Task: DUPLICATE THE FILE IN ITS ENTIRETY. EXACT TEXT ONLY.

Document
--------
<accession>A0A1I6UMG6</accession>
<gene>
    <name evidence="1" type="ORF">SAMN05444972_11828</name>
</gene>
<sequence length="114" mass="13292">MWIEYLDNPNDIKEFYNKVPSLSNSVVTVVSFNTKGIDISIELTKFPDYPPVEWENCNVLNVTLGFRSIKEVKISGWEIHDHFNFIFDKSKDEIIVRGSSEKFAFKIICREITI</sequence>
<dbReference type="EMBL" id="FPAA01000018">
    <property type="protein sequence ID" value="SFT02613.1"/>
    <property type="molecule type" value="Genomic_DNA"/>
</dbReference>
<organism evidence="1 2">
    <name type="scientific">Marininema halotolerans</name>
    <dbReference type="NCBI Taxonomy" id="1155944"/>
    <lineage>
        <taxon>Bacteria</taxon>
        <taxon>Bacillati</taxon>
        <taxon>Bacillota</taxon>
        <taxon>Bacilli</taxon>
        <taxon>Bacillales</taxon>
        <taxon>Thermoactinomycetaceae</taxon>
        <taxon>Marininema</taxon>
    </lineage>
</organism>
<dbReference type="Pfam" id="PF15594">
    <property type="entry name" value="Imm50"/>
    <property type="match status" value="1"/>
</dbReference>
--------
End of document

<accession>A0A1I6UMG6</accession>
<gene>
    <name evidence="1" type="ORF">SAMN05444972_11828</name>
</gene>
<sequence length="114" mass="13292">MWIEYLDNPNDIKEFYNKVPSLSNSVVTVVSFNTKGIDISIELTKFPDYPPVEWENCNVLNVTLGFRSIKEVKISGWEIHDHFNFIFDKSKDEIIVRGSSEKFAFKIICREITI</sequence>
<dbReference type="EMBL" id="FPAA01000018">
    <property type="protein sequence ID" value="SFT02613.1"/>
    <property type="molecule type" value="Genomic_DNA"/>
</dbReference>
<organism evidence="1 2">
    <name type="scientific">Marininema halotolerans</name>
    <dbReference type="NCBI Taxonomy" id="1155944"/>
    <lineage>
        <taxon>Bacteria</taxon>
        <taxon>Bacillati</taxon>
        <taxon>Bacillota</taxon>
        <taxon>Bacilli</taxon>
        <taxon>Bacillales</taxon>
        <taxon>Thermoactinomycetaceae</taxon>
        <taxon>Marininema</taxon>
    </lineage>
</organism>
<dbReference type="Pfam" id="PF15594">
    <property type="entry name" value="Imm50"/>
    <property type="match status" value="1"/>
</dbReference>